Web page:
in 52 Weeks
Service to Others
I have mentioned my great aunt Sadie Osborne in two previous posts, “In The Paper” and “Luck”.  Both those posts reference Sadie’s service as a policewoman with the Indianapolis Metropolitan Police Department. But, before Sadie became a policewoman in 1918 she was a deaconess in the service of the Methodist Episcopal Church. A deaconess was a woman who ministered to the community through social work.
Sadie M. Osborne, 1888 – 1940
Sadie Marzella Osborne was born July 19, 1888 in the home of her maternal grandparents in Port Jefferson, Ohio. Sadie’s parents were Jennie (Warbington) and David Osborne of Indianapolis, and the family returned there after her birth. Sadie’s father worked as an interior finisher in the booming building industry in Indianapolis. When Sadie was a child, her family lived in the Windsor Park neighborhood of Indianapolis where she attended IPS #33 elementary and Shortridge High School. 
In 1908, Sadie enrolled at the National Training School for Deaconesses and Missionaries in Kansas City, MO and was in the graduating class of 1910.  After graduating from the deaconess program, Sadie returned home to Indianapolis to do social work among the poor in Indianapolis. The duties she performed included providing training to housewives to improve household sanitary conditions. Sadie also provided general nursing and first aid, as well as counseling, to those in need. 
In 1912, Sadie was among the first women to live in the Deaconess Home on N. Capitol Ave. The home was across the street from the, then, new Methodist (Episcopal) Hospital where the deaconesses performed many duties in support of the nursing staff, the hospital patients, and the patient’s families.  Sadie’s role as a deaconess doing social work later evolved into working for the Travelers Aid Association at Union Station and the Traction Barn where she aided women and girls traveling alone. As well as, being on the lookout for vice crimes and activities that preyed on women. Sadie’s work and position in the community led to her appointment in May 1918 as one of the first police women in Indianapolis. 
Sadie’s application for the police position is preserved at the Indiana State Archive and I had the opportunity to view it in 2015. It’s a typed half sheet in the form of a reference letter from an attorney for the Traveler’s Aid Association. 
Miss Osborne took three years training in Kansas City for the work of a deaconess under the auspices of the Methodist Church.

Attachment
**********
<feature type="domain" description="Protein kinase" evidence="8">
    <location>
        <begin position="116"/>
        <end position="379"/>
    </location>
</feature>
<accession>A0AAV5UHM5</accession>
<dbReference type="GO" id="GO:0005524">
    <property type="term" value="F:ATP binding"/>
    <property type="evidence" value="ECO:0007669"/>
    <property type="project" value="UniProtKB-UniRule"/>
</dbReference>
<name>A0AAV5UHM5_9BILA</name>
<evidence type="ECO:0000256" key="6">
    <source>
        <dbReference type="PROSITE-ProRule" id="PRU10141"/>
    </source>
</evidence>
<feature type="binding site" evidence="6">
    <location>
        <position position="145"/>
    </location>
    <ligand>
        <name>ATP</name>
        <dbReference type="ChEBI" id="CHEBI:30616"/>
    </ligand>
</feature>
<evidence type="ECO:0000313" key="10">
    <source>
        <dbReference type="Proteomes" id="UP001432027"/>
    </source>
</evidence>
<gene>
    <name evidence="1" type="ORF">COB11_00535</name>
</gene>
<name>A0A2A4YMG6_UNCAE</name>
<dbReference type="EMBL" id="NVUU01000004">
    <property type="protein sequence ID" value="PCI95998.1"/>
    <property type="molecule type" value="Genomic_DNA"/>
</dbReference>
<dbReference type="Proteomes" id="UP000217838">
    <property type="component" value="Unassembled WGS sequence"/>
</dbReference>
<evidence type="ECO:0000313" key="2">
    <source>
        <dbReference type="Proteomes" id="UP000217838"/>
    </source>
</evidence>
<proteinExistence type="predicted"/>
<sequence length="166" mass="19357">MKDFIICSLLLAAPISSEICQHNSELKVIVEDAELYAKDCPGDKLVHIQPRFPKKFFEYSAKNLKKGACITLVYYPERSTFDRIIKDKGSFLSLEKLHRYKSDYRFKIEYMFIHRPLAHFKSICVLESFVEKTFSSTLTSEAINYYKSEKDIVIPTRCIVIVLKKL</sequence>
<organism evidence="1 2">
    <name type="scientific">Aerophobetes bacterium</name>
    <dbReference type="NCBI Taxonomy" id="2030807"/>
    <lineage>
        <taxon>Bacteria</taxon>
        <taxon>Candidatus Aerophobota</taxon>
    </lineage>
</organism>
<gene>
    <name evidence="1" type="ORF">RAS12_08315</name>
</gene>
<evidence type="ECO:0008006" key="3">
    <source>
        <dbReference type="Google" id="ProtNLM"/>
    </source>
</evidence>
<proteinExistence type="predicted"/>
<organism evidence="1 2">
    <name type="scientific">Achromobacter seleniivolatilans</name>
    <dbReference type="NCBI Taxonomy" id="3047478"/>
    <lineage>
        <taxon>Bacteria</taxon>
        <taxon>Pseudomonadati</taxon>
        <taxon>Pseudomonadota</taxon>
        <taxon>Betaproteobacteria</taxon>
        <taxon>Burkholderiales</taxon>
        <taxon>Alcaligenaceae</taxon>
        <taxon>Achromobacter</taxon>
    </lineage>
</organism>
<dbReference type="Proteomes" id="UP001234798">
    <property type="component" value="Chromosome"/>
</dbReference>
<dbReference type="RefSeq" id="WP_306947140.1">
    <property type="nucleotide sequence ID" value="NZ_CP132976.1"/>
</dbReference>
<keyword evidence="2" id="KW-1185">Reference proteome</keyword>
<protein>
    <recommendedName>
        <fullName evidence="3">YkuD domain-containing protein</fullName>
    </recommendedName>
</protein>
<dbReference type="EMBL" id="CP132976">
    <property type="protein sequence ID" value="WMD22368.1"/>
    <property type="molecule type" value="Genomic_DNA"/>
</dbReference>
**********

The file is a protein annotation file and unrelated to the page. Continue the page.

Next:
She has been doing active work in Indianapolis for seven years, she has been at the Union Station under the Traveler’s Aid Association. Miss Osborne is a most efficient social worker. She is intelligent and her judgment is good. She has a most pleasing personality which counts for much in her work. In her work with girls she has been most successful. Her experience fits her particularly for the work in the police department.
I don’t know why Sadie chose to go into service to others, first as a social worker and then as a policewoman. In both roles she served the needs of women and children, particularly. I have read accounts of her caring for whole families struck down with influenza. Her service to the community made a difference to those she assisted.
By 1932, Sadie was having health problems that led to her retiring from the IMPD. Soon after, her home was foreclosed and she went to live with her sister Pearl (my grandmother.) Sadly, Sadie died from breast cancer on January 28, 1940. The Deaconess Training School remembered Sadie with an obituary in their newsletter, see image. 
- Posts on Family Finds: https://barblafara.com/in-the-paper/
- Profile for Sadie Osborn, ‘Osborn‘ family tree, Ancestry.com;
- Newsletter: The Kansas City Deaconess, June 1910, Vol. II, No. 9, page 1, image: Class of 1910. Accessed online: https://cdm15926.contentdm.oclc.org/digital/collection/p15926coll1/id/1650
- Newspaper article: “Deaconesses Work Among the City’s Poor”, The Indianapolis Star, March 10, 1912, page 20, col 2, with image; Access online: https://www.newspapers.com/image/7488063/
- Newspaper article: “Deaconesses in New Home”, The Indianapolis Star, 3 Nov 1912, p. 23, col. 2, with images; Access online: https://www.newspapers.com/image/7734205
- Newspaper article: “Women Get Police Powers” Indianapolis News, 2 May 1918, p. 9, col. 3, below fold; Access online: https://www.newspapers.com/image/?spot=4164373